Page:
Auricular Acupuncture For the treatment of Substance Abuse
Based on the techniques created by Michael Smith of Lincoln Detox Center in the South Bronx, NY., and the NADA (National Acupuncture Detoxification Association) protocol, Auricular Acupuncture has proven to be an effective method for the treatment of various types of substance abuse.
In 1972, a neurosurgeon in Hong Kong, Dr. H. L. Wen, was preparing a patient for surgery using ear acupuncture as an analgesic method. The patient, who coincidentally was suffering from withdrawal symptoms from opium, informed Dr. Wen that his withdrawal symptoms had subsided. In light of this information, Dr. Wen tested the procedure on other patients with similar addictions and to his surprise their symptoms diminished as well.
It was then that acupuncture’s efficacy for the treatment of drug addiction were discovered and opened new avenues for research in the field of Addictionology.
Dr. Wen’s discovery attracted the attention of Dr. Michael Smith of Lincoln Hospital in the South Bronx, New York City. Dr. Smith was involved in Methadone treatment and was searching for an alternative treatment for heroin patients.
Dr. Smith started to use Dr. Wen’s technique and gradually refined it to the present five points protocol. Time and experience has shown that the use of these points can decrease the craving for drugs and alcohol, reduce withdrawal symptoms, relieve tension and help patients relax.
It should be understood that auricular acupuncture is only one component of substance abuse treatment. It should be used primarily as an adjunct to conventional methods of psychosocial rehabilitation including twelve-step programs, herbal medicine, counseling, peer support and, when needed, appropriate medical stabilization through psycho-pharmaceuticals.
When the term “Auricular Acupuncture” is used within the context of drug abuse rehabilitation, reference is made to acupuncture on the earlobe, which corresponds to the protocol set by NADA (National Acupuncture Detoxification Association). It does not refer to auricular acupuncture based on traditional Chinese Medicine methods for the treatment disease.
This distinction is important for acupuncturists who wish to work with substance abuse patients within the parameters outlined by State regulators for use in government operated facilities. Practitioners should not mislead themselves into thinking that they are practicing Chinese Medicine in this environment. There will not be many opportunities to do traditional pulse and tongue diagnosis and treatment base on differential diagnosis. This is more appropriate in private practice. There are a few facilities where acupuncturists are given more freedom to practice acupuncture as a healing art. However, most outpatient drug detox institutions have a large day to day clientele and due to time and personnel constraints, it becomes expedient to standardize the treatment protocol.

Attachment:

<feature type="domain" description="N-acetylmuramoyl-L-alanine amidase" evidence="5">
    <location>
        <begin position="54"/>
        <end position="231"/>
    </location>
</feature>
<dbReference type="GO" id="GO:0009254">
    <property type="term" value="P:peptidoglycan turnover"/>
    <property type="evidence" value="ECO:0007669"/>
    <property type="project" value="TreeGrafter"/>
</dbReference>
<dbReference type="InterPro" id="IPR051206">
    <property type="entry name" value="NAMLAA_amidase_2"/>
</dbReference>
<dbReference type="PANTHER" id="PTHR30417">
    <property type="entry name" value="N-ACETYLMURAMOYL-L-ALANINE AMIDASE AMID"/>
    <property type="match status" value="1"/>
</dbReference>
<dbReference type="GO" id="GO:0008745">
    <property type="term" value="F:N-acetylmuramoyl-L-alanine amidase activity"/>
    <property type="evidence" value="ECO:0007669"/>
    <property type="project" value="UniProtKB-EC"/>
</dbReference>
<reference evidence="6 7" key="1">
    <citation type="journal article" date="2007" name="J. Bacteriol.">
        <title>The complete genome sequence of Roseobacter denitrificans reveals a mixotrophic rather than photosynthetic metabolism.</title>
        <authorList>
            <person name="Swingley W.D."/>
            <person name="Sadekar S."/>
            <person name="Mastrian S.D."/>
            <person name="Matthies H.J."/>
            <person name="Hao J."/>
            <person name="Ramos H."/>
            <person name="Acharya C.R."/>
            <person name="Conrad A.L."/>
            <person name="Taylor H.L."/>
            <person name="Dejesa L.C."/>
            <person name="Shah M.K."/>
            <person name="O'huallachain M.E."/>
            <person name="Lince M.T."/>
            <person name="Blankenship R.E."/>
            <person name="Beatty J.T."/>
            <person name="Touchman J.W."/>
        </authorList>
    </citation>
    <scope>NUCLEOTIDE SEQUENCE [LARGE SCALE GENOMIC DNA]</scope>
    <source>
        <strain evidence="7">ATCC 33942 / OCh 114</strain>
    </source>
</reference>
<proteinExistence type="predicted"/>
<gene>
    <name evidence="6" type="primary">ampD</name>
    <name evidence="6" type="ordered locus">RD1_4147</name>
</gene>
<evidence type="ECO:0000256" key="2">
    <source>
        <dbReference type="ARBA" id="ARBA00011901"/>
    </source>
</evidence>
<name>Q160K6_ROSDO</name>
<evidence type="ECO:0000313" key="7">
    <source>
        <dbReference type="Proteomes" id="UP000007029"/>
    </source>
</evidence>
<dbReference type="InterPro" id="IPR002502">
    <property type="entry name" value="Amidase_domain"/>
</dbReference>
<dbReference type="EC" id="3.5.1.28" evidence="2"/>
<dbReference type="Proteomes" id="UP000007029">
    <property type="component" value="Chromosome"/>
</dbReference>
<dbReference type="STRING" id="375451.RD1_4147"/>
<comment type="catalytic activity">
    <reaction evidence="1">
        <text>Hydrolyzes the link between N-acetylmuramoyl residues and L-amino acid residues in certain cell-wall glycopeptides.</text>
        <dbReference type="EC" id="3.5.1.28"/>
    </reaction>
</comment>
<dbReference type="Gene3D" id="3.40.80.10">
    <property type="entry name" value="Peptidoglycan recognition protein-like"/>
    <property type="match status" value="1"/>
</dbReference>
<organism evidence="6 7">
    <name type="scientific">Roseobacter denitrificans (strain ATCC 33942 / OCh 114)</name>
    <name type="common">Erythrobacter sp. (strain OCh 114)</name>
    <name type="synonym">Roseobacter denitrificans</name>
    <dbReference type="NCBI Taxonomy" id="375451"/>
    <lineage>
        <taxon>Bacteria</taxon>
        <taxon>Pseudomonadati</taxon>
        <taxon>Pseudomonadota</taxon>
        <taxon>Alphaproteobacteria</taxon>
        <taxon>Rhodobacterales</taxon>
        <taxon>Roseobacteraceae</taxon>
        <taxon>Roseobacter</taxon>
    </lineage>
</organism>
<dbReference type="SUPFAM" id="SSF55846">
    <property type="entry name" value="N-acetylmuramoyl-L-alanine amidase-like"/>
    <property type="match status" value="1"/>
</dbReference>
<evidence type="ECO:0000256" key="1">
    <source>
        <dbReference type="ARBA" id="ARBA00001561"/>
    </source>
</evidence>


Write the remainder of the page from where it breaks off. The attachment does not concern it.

In fact, the demand for acupuncture within government operated drug rehab centers has increased to where a new type of practitioner has evolved: the so called “ADS” (Acupuncture Detox Specialist). To become an “ADS” one needs to complete seventy hours of training provided by NADA.
My training was at Lincoln Detox Center in the South Bronx. I must say that my understanding of acupuncture and appreciation for its effect on the human body, was enhanced by Dr. Smith and his assistant, Carlos Alvarez.
NADA currently advocates the use of five points located in the ear to attenuate the cravings and withdrawal symptoms experienced by addicts during stages of recovery.
These five points are:
The question is often asked as to the underlying mechanism through which these points exert their effect on the patient. The number of possible answers is beyond the scope of this article and, honestly, no one really knows. We can speculate about the role of several cranial nerves that originate in the brain stem and innervate the ear. It is thought that stimulation to these nerve terminals in the ear, generate a neural chain of events responsible for the feeling of relaxation experienced by the patient.
Indeed, research has demonstrated that acupuncture can influence the neurochemical pathways of the brain. In particular, those of the mesolimbic system. This area is involved in the mechanism responsible for reward and pleasure. Microdialysis and blood samples from laboratory animals have shown an increase of endogenous opiates in the central and peripheral nervous system after acupuncture stimulation.
From the Chinese Medicine perspective, one could delve into the role of Qi (Chee) and the effect that acupuncture stimulation has on it. This, however, calls for an understanding of the Chinese view of man’s relationship to his environment, the role of Yin/Yang energies, and other Chinese Medicine concepts that go beyond the scope of this article.
From my experience at Lincoln Detox, I know that Dr. Smith’s five ear points work. The testimonies of hundreds of ex-addicts from Lincoln Detox and other similar institutions, reflect the treatment’s efficacy.